Empowering Dalit and Indigenous Women and Girls in Nepal: Insights from CSW68
National Indigenous Women Forum (NIWF) and the Feminist Dalit Organization (FEDO) recently joined forces to host a  panel discussion titled "Advancing Gender Equality and Empowerment of Dalit and Indigenous Women and Girls in Nepal" during the Sixty-eighth session of the Commission on the Status of Women in New York City, United States.

The event, which convened esteemed panelists and dignitaries, including Honorable Radhika Tamang, Member of the Bagmati Provincial Assembly, and Mr. Suman Raj Aryal, General Secretary of the Ministry of Women, Children, and Senior Citizen of Nepal, aimed to shed light on the challenges faced by Dalit and Indigenous women and girls in Nepal and catalyze actionable change.

Dr. Rabina G Rasaily, Executive Director of FEDO Nepal, expertly moderated the discussion, guiding conversations among panelists Yasso Kanti Bhattachan, Vice-Chairperson of NIWF - Nepal; Durga Sob, Founder President of FEDO Nepal; Queen Bisseng, UN Programme Specialist for Africa for GFOD; and Sushmita Lama, Indigenous Women Programme Coordinator at the Asia Indigenous Peoples Pact Foundation (AIPP).

Key topics explored included advocating for policy reforms to address gender-based violence and discrimination within marginalized communities, promoting inclusive representation in decision-making processes, ensuring equitable access to resources for empowerment, and fostering collaborative partnerships to advance the Sustainable Development Goals.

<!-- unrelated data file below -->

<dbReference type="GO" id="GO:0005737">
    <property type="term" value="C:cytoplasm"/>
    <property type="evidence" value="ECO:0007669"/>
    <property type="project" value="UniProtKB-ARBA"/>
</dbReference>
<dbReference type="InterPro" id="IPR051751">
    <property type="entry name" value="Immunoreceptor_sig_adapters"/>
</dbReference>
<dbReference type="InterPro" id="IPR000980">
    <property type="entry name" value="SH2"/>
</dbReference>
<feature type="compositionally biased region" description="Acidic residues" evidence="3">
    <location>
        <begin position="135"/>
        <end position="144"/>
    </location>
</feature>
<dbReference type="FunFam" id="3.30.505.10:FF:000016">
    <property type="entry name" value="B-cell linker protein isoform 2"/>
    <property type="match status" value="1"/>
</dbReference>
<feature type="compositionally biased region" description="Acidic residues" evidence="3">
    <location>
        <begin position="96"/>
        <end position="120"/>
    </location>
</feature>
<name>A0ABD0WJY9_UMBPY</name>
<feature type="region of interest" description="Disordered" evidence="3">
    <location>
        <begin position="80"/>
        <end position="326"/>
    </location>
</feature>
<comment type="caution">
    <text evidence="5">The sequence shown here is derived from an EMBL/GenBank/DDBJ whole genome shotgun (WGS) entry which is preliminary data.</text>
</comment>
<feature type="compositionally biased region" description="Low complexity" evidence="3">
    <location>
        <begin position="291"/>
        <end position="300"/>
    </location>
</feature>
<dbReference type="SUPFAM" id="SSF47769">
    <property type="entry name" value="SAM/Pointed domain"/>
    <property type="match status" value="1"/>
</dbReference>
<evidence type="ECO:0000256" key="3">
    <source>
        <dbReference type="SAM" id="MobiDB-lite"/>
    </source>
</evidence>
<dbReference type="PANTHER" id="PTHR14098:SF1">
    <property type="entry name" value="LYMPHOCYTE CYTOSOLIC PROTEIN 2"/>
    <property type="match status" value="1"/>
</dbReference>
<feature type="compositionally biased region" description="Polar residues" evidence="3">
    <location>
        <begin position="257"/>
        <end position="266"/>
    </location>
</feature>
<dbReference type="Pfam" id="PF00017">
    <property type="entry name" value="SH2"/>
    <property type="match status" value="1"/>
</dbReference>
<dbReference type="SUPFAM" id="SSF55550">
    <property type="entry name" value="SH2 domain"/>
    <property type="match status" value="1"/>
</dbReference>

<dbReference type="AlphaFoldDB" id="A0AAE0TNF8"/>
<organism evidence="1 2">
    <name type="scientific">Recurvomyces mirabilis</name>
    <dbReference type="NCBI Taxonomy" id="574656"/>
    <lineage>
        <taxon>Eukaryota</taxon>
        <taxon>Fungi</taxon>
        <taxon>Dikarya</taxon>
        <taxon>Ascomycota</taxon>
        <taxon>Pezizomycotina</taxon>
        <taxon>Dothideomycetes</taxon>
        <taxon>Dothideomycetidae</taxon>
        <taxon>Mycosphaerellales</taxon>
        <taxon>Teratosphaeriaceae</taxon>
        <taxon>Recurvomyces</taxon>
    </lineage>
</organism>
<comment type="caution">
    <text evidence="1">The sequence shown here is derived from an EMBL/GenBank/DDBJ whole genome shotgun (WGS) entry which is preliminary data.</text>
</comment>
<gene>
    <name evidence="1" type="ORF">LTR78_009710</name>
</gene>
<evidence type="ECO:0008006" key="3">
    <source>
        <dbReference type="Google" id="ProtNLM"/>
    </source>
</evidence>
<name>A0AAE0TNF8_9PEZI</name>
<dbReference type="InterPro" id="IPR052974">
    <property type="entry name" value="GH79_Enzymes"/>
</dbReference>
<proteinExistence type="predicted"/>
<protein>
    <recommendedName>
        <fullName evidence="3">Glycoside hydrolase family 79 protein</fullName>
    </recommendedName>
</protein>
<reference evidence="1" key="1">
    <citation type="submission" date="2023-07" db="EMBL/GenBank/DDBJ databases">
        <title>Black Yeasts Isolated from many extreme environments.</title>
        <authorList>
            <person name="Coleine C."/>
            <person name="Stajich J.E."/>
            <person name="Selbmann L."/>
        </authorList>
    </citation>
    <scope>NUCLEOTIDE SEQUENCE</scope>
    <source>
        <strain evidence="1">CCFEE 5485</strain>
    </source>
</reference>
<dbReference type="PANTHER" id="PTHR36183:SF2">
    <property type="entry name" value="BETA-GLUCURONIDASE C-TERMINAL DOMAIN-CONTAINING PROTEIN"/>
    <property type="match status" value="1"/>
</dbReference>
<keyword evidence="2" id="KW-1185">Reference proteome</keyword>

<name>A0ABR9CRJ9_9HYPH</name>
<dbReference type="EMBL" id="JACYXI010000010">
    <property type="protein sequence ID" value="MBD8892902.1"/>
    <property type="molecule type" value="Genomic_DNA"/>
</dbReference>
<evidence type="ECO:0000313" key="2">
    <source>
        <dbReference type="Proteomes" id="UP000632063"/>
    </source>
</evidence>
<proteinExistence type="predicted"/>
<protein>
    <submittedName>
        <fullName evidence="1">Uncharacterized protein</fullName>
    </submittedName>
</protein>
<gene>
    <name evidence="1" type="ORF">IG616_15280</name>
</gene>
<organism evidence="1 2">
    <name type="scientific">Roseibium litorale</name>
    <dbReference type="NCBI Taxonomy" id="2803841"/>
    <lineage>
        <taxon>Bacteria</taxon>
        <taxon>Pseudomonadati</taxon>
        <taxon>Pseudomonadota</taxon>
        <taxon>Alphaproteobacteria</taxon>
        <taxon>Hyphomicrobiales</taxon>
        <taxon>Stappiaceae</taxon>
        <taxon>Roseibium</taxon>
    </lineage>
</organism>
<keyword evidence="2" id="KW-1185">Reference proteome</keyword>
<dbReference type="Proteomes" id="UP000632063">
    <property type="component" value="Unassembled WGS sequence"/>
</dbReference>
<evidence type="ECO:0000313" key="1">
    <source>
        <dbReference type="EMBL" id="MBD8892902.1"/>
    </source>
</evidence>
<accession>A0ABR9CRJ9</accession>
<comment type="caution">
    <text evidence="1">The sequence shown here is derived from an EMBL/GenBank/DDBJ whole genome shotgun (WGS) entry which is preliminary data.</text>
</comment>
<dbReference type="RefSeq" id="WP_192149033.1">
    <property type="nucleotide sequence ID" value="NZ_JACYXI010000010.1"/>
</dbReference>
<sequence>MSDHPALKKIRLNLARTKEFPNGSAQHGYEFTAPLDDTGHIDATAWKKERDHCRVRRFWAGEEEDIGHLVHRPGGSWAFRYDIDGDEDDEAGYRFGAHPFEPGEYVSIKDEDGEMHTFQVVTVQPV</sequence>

The event underscored the urgent need to elevate the voices of Dalit and Indigenous women and girls, who often face intersecting forms of discrimination based on ethnicity, caste, socioeconomic status, and cultural background. By centering their perspectives in policy discussions and interventions, policymakers can develop more targeted and effective strategies to address their unique needs and challenges.

One significant challenge highlighted during the discussion is the criminalization of traditional skills and practices of Indigenous Women and Girls, leading to their displacement from ancestral lands and further marginalization within their communities. This suppression of Indigenous knowledge perpetuates cycles of poverty and disempowerment among these women and girls.

Moreover, it is crucial to recognize that women are not a homogenous group; rather, they encompass diverse experiences and identities. Acknowledging this heterogeneity is essential for designing inclusive policies and programs that cater to the specific needs of marginalized women and girls, including those from Indigenous and Dalit communities.

Despite these challenges, grassroots movements and community organizations have emerged as key actors in amplifying the voices of marginalized women and girls. By mobilizing communities and advocating for systemic change, these grassroots initiatives play a vital role in empowering Indigenous and Dalit women and girls to claim their rights and shape a more inclusive and equitable society in Nepal.

In conclusion, the panel discussion served as a beacon of hope and progress, highlighting the importance of collaborative efforts to advance gender equality and empowerment for all women and girls, particularly those from marginalized communities. By centering their voices and experiences, we can collectively work towards a future where every woman and girl in Nepal has the opportunity to thrive and realize her full potential.